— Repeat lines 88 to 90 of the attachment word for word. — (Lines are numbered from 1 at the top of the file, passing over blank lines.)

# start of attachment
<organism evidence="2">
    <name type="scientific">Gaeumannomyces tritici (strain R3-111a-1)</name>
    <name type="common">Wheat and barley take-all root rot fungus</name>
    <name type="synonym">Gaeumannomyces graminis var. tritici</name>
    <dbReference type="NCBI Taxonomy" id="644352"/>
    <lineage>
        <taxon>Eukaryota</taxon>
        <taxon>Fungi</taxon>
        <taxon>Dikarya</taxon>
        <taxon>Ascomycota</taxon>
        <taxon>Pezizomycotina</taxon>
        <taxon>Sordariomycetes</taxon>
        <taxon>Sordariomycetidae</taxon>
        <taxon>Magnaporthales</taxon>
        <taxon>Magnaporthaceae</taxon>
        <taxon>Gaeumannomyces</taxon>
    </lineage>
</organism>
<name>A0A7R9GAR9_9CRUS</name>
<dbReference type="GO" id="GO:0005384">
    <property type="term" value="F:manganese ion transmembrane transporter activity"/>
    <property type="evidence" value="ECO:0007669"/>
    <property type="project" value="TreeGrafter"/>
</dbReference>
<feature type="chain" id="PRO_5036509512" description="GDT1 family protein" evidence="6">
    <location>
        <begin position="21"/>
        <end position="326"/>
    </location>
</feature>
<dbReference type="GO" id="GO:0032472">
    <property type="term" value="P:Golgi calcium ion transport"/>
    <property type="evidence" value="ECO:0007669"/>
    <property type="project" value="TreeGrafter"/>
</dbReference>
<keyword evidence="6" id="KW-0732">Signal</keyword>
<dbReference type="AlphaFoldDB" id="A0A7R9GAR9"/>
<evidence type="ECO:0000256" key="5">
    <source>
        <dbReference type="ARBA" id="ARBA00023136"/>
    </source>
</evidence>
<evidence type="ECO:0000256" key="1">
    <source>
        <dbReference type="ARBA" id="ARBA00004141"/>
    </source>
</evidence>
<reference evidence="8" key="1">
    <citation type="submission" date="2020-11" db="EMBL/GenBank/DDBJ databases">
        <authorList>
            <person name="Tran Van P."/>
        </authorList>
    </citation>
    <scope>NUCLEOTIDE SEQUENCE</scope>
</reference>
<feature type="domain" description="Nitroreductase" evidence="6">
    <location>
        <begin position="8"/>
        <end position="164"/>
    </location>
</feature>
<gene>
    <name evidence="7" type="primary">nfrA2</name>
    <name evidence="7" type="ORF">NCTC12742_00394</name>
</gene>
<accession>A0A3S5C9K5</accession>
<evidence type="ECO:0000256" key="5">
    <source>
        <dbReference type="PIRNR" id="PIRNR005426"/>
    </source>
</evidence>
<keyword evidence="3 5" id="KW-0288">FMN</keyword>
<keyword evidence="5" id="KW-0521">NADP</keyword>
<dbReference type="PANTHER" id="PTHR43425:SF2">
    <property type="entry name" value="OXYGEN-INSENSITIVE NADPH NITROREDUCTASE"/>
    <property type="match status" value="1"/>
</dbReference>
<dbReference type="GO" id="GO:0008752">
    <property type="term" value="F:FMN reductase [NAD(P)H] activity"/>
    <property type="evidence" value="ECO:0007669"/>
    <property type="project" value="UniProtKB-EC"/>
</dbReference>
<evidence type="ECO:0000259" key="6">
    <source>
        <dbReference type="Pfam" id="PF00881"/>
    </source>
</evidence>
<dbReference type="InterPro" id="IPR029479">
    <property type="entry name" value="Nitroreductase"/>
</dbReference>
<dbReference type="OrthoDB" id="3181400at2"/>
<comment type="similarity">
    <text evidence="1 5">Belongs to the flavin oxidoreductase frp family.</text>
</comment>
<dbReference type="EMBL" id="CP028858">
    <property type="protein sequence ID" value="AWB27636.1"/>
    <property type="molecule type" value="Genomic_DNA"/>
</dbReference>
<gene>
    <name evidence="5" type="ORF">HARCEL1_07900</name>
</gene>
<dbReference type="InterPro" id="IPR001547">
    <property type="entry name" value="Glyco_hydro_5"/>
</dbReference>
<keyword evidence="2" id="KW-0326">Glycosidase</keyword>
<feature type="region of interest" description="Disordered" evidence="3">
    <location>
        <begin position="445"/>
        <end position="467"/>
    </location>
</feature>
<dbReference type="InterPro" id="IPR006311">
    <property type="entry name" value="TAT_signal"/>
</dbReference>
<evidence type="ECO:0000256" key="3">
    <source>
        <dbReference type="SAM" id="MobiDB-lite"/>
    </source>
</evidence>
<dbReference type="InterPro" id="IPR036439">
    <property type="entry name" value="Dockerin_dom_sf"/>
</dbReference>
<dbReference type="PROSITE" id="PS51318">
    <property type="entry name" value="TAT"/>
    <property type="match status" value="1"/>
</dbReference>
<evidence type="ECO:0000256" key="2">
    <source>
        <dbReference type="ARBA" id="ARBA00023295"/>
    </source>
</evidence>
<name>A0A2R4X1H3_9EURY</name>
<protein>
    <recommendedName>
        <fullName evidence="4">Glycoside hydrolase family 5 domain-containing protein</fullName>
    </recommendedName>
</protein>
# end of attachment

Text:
<dbReference type="InterPro" id="IPR029479">
    <property type="entry name" value="Nitroreductase"/>
</dbReference>